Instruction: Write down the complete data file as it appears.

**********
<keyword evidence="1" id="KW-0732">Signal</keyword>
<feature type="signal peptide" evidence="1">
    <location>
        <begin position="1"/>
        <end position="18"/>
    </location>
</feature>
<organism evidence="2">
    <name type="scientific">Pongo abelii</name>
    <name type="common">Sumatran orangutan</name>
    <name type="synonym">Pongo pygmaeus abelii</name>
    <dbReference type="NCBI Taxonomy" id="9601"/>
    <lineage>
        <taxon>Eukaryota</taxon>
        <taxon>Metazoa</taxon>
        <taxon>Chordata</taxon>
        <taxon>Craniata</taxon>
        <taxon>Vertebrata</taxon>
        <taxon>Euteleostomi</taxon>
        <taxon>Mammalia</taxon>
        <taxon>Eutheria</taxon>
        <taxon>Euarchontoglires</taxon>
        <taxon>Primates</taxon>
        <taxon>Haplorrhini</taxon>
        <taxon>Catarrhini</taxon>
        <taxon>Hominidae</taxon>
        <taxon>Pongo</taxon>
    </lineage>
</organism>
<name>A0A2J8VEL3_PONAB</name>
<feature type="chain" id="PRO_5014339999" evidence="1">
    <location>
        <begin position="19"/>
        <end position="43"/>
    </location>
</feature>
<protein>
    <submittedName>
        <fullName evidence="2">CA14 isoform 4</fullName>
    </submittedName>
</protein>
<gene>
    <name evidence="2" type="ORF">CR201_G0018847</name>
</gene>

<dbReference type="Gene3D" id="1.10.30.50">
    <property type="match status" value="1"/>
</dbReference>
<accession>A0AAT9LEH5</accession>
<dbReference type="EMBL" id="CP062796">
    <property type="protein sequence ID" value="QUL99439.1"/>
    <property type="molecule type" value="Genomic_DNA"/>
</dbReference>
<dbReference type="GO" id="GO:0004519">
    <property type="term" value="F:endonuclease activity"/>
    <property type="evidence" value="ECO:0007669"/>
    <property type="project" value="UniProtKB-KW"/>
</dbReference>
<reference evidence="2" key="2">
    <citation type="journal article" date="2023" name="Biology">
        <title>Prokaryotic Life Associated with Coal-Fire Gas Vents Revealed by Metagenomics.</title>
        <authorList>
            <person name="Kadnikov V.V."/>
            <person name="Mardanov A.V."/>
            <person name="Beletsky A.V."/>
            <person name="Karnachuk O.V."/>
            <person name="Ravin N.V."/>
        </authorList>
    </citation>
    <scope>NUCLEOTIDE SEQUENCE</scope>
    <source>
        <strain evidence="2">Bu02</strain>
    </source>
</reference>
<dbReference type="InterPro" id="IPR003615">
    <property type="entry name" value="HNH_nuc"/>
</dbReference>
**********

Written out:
<keyword evidence="1" id="KW-0732">Signal</keyword>
<feature type="signal peptide" evidence="1">
    <location>
        <begin position="1"/>
        <end position="18"/>
    </location>
</feature>
<organism evidence="2">
    <name type="scientific">Pongo abelii</name>
    <name type="common">Sumatran orangutan</name>
    <name type="synonym">Pongo pygmaeus abelii</name>
    <dbReference type="NCBI Taxonomy" id="9601"/>
    <lineage>
        <taxon>Eukaryota</taxon>
        <taxon>Metazoa</taxon>
        <taxon>Chordata</taxon>
        <taxon>Craniata</taxon>
        <taxon>Vertebrata</taxon>
        <taxon>Euteleostomi</taxon>
        <taxon>Mammalia</taxon>
        <taxon>Eutheria</taxon>
        <taxon>Euarchontoglires</taxon>
        <taxon>Primates</taxon>
        <taxon>Haplorrhini</taxon>
        <taxon>Catarrhini</taxon>
        <taxon>Hominidae</taxon>
        <taxon>Pongo</taxon>
    </lineage>
</organism>
<name>A0A2J8VEL3_PONAB</name>
<feature type="chain" id="PRO_5014339999" evidence="1">
    <location>
        <begin position="19"/>
        <end position="43"/>
    </location>
</feature>
<protein>
    <submittedName>
        <fullName evidence="2">CA14 isoform 4</fullName>
    </submittedName>
</protein>
<gene>
    <name evidence="2" type="ORF">CR201_G0018847</name>
</gene>

<dbReference type="Gene3D" id="1.10.30.50">
    <property type="match status" value="1"/>
</dbReference>
<accession>A0AAT9LEH5</accession>
<dbReference type="EMBL" id="CP062796">
    <property type="protein sequence ID" value="QUL99439.1"/>
    <property type="molecule type" value="Genomic_DNA"/>
</dbReference>
<dbReference type="GO" id="GO:0004519">
    <property type="term" value="F:endonuclease activity"/>
    <property type="evidence" value="ECO:0007669"/>
    <property type="project" value="UniProtKB-KW"/>
</dbReference>
<reference evidence="2" key="2">
    <citation type="journal article" date="2023" name="Biology">
        <title>Prokaryotic Life Associated with Coal-Fire Gas Vents Revealed by Metagenomics.</title>
        <authorList>
            <person name="Kadnikov V.V."/>
            <person name="Mardanov A.V."/>
            <person name="Beletsky A.V."/>
            <person name="Karnachuk O.V."/>
            <person name="Ravin N.V."/>
        </authorList>
    </citation>
    <scope>NUCLEOTIDE SEQUENCE</scope>
    <source>
        <strain evidence="2">Bu02</strain>
    </source>
</reference>
<dbReference type="InterPro" id="IPR003615">
    <property type="entry name" value="HNH_nuc"/>
</dbReference>